Squirrel Creek Falls (P). This falls is 60-70 feet tall easily. There are three distinct kickers in the cascade and each one lands on the next slab. It looked huge and looked like if you messed it up you might be down for the count. So, get out in the pool at the top on the right. Find the “trail” leading gradually up and downriver. When the trail disappears, just head downriver. You will see a big building, walk around it and follow the trail back down to the water. In 2011 the next rapid had wood, we got the heads up from Darin so we knew to continue our portage through the grass field obviously at one point had some agricultural operation going, and put back in below the rapid.
Ledge (IV). A long brushy class II opens up and drops you over a 5-6 foot ledge. We ran center boof left. There is a rock in the landing if you boof right. Also, running far left results in a deep line and a piton, so boof it.
Boogie (IV). The boogie continued. We were able to boat scout everything leading up to the next portage. One rapid in particular where the river split around a large midstream rock was bigger than the rest. We went far right hugging the wall around the big hole. There were also some junky rapids that resulted in a pin or two, but it all worked out.
- Squirrel Creek Gorge (P). You will come around a bend and look down to the left and see the river drop into a gorge. Eddy out on the right at the very top. Portage along the “trail,” cross the ravine via the trail, and continue walking downriver and slightly up the hill. You will eventually hit a dirt “road” that will drop you down to the river. On your way down, it is worth scouting the drop 200 yards below the put-in. Or you can get out on the left at the top of it. The gorge itself is super ugly and has a good 15 foot drop into a tight, rock filled pinch and that is then followed by another set of rock filled pinches. Just walk it.
The Pearl of the Squirrel (IV+ to V). From where we put in we had a hundred yards of class IV before the main rapid, we ran down the left. A multi-tiered drop, you want to enter right over a shelf, then drive right over the next ledge with a larger than it looks while scouting hole. Then head right down the next ramp so you are right when it really matters. The third move is the crux and you want to be right of the rock in the middle of the river. This drop falls some 6 feet with a large cross current into the wall, just downstream is another 4 foot ledge with a good size hole. At high water I can imagine this rapid is class V as I was told, but at our flow it was more of a very solid class IV+.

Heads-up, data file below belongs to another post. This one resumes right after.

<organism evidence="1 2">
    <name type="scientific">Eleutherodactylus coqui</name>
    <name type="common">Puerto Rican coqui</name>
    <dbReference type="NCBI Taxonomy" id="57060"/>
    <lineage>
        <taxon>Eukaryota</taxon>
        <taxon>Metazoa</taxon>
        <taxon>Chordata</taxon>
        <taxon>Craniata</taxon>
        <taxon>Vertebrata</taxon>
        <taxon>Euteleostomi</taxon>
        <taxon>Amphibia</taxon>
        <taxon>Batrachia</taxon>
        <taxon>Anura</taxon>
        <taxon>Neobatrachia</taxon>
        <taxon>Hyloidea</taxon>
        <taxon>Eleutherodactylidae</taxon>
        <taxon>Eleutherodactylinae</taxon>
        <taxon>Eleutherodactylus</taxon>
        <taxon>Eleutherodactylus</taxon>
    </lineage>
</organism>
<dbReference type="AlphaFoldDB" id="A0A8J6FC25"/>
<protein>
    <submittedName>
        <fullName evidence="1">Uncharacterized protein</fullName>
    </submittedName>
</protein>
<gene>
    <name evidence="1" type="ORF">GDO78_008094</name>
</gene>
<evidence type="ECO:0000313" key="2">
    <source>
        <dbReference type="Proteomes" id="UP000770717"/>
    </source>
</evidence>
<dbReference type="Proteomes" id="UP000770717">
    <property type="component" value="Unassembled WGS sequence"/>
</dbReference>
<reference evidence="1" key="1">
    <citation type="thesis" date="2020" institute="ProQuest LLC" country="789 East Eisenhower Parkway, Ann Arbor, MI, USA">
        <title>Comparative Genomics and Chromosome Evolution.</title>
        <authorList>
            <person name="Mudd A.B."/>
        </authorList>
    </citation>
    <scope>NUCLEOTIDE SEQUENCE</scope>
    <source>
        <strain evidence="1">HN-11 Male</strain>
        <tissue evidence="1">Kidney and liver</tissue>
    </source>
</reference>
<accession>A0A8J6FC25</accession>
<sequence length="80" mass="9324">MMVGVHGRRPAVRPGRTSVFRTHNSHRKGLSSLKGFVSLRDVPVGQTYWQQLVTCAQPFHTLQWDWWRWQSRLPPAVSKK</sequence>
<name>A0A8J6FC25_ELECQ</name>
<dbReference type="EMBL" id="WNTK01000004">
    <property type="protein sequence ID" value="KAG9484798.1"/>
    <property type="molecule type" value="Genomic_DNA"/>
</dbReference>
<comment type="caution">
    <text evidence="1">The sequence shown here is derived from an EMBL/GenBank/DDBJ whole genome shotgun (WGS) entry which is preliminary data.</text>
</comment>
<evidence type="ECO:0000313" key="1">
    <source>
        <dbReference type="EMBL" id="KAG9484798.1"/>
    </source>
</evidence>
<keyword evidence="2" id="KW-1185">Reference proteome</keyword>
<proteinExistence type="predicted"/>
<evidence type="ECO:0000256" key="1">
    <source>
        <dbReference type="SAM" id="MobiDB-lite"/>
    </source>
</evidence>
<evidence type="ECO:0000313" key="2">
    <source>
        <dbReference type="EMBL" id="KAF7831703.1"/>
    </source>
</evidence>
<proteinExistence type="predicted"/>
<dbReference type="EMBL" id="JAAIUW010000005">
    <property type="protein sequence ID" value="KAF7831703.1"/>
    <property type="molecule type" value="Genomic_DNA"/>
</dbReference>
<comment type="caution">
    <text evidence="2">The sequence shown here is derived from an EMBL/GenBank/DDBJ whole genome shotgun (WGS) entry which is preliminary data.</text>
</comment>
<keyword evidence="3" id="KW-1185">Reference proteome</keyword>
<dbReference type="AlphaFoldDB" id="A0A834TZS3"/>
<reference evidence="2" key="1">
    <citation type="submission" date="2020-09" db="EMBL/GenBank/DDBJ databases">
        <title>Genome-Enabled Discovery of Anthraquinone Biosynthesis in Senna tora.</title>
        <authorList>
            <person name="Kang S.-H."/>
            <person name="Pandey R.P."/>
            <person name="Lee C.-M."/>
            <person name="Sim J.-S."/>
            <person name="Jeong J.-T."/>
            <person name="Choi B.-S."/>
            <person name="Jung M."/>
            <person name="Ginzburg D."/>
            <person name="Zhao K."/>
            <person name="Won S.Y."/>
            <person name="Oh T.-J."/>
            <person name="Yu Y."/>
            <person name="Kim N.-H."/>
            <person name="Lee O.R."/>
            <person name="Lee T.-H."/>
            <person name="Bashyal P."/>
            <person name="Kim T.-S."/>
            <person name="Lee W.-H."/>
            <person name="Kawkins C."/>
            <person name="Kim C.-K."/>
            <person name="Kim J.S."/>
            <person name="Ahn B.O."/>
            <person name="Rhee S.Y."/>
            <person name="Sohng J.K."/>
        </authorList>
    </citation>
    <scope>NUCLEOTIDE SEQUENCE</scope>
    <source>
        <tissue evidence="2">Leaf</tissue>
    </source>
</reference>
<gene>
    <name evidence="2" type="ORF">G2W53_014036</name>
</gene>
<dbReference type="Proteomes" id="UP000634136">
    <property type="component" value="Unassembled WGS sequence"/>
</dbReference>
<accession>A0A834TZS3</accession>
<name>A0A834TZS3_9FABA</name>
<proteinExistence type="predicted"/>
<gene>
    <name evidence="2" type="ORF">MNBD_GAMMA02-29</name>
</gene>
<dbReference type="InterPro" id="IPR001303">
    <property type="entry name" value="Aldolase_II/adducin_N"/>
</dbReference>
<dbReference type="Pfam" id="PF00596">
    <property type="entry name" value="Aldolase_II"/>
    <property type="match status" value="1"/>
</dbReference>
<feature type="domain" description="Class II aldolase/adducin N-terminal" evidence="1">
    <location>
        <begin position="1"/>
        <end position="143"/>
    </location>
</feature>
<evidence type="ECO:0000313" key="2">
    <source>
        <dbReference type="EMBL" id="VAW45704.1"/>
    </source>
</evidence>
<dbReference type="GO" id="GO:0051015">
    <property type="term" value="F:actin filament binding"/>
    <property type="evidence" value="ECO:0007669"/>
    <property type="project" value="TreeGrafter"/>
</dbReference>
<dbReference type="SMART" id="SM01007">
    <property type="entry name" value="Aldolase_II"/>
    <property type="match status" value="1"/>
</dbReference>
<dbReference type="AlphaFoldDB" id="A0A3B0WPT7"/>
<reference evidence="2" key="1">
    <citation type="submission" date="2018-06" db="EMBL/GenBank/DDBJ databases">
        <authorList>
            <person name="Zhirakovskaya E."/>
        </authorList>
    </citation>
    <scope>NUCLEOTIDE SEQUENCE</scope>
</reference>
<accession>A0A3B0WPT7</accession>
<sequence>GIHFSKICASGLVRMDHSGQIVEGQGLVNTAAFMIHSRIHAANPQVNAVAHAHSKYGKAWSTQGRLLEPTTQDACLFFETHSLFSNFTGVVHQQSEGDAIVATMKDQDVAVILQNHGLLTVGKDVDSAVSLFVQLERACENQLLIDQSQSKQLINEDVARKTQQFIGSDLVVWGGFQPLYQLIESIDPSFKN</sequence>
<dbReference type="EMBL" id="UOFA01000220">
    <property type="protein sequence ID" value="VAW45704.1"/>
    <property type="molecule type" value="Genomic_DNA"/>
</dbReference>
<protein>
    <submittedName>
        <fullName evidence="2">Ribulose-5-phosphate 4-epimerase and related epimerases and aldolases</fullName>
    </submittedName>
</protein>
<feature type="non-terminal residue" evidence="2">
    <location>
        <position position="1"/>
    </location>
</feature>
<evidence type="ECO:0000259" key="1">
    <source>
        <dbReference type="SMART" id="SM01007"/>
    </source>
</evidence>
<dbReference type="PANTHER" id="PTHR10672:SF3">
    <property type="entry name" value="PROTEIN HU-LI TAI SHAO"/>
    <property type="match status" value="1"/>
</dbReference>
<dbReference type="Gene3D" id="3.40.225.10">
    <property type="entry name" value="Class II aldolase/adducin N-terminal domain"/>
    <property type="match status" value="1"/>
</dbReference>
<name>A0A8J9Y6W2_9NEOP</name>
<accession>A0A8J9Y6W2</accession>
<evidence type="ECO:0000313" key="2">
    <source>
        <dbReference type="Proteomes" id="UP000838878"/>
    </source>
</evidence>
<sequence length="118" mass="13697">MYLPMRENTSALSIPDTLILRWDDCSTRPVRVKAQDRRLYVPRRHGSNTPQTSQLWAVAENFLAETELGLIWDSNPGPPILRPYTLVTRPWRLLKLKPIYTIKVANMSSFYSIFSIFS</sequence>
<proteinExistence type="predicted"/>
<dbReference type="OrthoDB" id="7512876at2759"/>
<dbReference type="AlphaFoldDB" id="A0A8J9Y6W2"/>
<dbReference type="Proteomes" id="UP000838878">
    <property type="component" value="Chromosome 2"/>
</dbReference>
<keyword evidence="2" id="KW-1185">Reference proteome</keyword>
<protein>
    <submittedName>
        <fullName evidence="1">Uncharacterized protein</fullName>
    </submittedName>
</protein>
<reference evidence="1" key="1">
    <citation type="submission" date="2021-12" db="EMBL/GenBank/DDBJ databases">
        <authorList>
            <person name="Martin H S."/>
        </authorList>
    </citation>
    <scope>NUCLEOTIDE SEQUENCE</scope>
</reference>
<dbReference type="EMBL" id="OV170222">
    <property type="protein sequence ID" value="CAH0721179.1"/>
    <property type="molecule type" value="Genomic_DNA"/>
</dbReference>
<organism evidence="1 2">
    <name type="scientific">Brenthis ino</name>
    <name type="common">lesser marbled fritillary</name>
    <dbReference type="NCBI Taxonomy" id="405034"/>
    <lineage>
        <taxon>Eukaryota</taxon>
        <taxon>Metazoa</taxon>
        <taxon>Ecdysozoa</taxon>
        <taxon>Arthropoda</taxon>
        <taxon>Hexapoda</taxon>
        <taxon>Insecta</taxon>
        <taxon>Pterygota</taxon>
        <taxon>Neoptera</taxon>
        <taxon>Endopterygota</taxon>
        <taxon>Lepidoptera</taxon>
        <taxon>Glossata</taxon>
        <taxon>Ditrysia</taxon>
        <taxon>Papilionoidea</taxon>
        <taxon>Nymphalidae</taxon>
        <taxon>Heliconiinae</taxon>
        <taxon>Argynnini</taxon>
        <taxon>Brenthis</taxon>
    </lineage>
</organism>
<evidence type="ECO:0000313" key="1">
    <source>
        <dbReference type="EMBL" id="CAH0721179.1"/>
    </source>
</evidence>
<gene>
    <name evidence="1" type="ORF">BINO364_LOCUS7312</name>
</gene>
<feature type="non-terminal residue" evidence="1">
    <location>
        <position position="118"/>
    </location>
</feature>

Boogie (III-IV). Below here the river gets much easier. There are one or two more drops on the Squirrel that you may want to hop out to scout as they are marginally blind. One had a rock fence at the bottom, we went far right and were happy went we found a up-pointed sharp rock in the left channel. Eventually, you reach Deer Creek.
- Deer Creek Confluence (IV+). As soon as you reach the Deer, you will look downriver and be a bit intimidated. The rapid stretches on and looks massive. Luckily it works out. There are a couple of easy ledges at the top, though at higher water I can imagine these ledges pack a punch. Figure out the middle however looks good to you, there are a couple of eddies on the right shore, we used these and then hugged right around a weird curler. We finished on the far right on the shore which led to a slide into a hole. It looked like driving across the river and finishing left could work too if you were so inclined.
The Corridor (IV). Below here, there was one somewhat blind rapid that had a corridor through willows leading to a small eddy stuck out in the middle of the river. Center looked bad, we hugged a big rock/island on the right and boofed down a 5 foot ledge. From there we went right but then had to ferry back left do to a closure of the channel thanks to willows. Always be ready for willows, don’t go around any blind corners etc.
Boogie (III-IV). Lots more fun read and run boogie for the remaining mile or so to take-out.
- Whatever you do, do not boat under the bridge at take out… catch an eddy above it. Also, this is likely private property so be quick getting out.
Take-out: Take-out: From Grass Valley, take Highway 20 towards Marysville. Follow for 12 miles to Mooney Flat and turn right and follow for 1.4 miles. Just past the bridge, there is a wide turn out on the right. Just don’t block the gate like it request. There is probably room for 2 cars here.
Put-in: Head back towards Grass Valley on Highway 20 for 4.5 miles. Take a left at Pleasant Valley Rd. Follow this 0.5 miles to the bridge, park at the turnout just past the bridge. The gauge is on the upstream, Highway 20 side of the bridge. It is hard to see the numbers from the road as you can only see 3.4-5’ and not the 0’-3.3’ gauge.
HTML Comment Box is loading comments...